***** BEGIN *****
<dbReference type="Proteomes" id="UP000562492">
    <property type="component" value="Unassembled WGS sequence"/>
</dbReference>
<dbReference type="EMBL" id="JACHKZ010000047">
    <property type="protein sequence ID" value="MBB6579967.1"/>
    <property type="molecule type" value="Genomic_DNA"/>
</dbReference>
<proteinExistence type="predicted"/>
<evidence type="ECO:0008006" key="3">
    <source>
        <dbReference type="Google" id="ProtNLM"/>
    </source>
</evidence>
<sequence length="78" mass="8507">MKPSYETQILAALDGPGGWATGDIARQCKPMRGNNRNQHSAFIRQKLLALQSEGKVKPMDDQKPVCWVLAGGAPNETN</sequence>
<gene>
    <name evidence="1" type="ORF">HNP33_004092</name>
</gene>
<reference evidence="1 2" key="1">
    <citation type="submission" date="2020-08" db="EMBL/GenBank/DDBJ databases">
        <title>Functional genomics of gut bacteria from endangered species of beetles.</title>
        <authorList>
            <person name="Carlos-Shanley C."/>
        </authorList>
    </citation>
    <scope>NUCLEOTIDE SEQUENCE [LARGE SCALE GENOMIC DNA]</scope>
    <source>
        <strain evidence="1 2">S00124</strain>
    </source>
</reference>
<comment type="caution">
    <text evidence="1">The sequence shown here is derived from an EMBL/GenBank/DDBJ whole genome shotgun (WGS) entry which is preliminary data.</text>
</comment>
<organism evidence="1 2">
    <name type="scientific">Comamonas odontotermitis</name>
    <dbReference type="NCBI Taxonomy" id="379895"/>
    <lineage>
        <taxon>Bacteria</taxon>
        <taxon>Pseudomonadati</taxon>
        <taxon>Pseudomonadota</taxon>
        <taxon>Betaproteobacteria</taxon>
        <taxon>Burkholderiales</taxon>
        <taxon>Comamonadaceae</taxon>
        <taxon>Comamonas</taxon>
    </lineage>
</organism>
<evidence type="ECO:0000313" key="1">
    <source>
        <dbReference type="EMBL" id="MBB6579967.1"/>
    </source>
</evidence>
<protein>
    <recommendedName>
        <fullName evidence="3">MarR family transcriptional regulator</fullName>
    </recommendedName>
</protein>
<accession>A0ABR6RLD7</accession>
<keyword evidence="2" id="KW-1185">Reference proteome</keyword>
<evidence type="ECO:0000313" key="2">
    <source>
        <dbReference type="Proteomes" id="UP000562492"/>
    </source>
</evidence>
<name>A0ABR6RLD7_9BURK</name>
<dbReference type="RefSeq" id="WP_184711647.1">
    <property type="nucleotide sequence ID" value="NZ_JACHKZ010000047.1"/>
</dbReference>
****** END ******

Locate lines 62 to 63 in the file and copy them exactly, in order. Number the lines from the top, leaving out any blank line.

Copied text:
</evidence>
<name>A0ABR6RLD7_9BURK</name>